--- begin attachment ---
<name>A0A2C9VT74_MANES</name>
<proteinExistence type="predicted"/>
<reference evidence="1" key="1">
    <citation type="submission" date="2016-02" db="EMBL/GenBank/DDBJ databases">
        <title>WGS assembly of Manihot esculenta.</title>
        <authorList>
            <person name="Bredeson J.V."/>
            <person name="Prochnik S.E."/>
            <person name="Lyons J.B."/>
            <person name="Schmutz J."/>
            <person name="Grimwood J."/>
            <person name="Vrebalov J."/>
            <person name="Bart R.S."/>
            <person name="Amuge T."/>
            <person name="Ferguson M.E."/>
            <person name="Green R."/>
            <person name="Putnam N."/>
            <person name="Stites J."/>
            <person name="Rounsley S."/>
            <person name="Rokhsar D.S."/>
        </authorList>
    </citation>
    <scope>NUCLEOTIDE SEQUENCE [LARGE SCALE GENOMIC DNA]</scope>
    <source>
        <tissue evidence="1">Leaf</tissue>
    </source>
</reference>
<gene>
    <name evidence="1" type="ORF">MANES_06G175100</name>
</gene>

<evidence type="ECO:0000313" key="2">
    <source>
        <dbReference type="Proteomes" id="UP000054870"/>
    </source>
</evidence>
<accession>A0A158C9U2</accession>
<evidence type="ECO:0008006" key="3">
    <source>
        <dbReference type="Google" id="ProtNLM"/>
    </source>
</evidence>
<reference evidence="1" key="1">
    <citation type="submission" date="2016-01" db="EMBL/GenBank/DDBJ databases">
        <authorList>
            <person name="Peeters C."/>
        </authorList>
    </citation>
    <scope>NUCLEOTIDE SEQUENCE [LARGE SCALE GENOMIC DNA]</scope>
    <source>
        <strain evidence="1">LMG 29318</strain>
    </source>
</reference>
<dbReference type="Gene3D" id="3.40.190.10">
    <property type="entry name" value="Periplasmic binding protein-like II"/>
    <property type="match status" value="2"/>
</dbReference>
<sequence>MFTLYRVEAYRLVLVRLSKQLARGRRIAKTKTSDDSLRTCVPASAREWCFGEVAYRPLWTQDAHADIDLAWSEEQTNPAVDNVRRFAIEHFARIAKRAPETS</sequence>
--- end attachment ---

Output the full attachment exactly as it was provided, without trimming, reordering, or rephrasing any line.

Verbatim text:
<name>A0A2C9VT74_MANES</name>
<proteinExistence type="predicted"/>
<reference evidence="1" key="1">
    <citation type="submission" date="2016-02" db="EMBL/GenBank/DDBJ databases">
        <title>WGS assembly of Manihot esculenta.</title>
        <authorList>
            <person name="Bredeson J.V."/>
            <person name="Prochnik S.E."/>
            <person name="Lyons J.B."/>
            <person name="Schmutz J."/>
            <person name="Grimwood J."/>
            <person name="Vrebalov J."/>
            <person name="Bart R.S."/>
            <person name="Amuge T."/>
            <person name="Ferguson M.E."/>
            <person name="Green R."/>
            <person name="Putnam N."/>
            <person name="Stites J."/>
            <person name="Rounsley S."/>
            <person name="Rokhsar D.S."/>
        </authorList>
    </citation>
    <scope>NUCLEOTIDE SEQUENCE [LARGE SCALE GENOMIC DNA]</scope>
    <source>
        <tissue evidence="1">Leaf</tissue>
    </source>
</reference>
<gene>
    <name evidence="1" type="ORF">MANES_06G175100</name>
</gene>

<evidence type="ECO:0000313" key="2">
    <source>
        <dbReference type="Proteomes" id="UP000054870"/>
    </source>
</evidence>
<accession>A0A158C9U2</accession>
<evidence type="ECO:0008006" key="3">
    <source>
        <dbReference type="Google" id="ProtNLM"/>
    </source>
</evidence>
<reference evidence="1" key="1">
    <citation type="submission" date="2016-01" db="EMBL/GenBank/DDBJ databases">
        <authorList>
            <person name="Peeters C."/>
        </authorList>
    </citation>
    <scope>NUCLEOTIDE SEQUENCE [LARGE SCALE GENOMIC DNA]</scope>
    <source>
        <strain evidence="1">LMG 29318</strain>
    </source>
</reference>
<dbReference type="Gene3D" id="3.40.190.10">
    <property type="entry name" value="Periplasmic binding protein-like II"/>
    <property type="match status" value="2"/>
</dbReference>
<sequence>MFTLYRVEAYRLVLVRLSKQLARGRRIAKTKTSDDSLRTCVPASAREWCFGEVAYRPLWTQDAHADIDLAWSEEQTNPAVDNVRRFAIEHFARIAKRAPETS</sequence>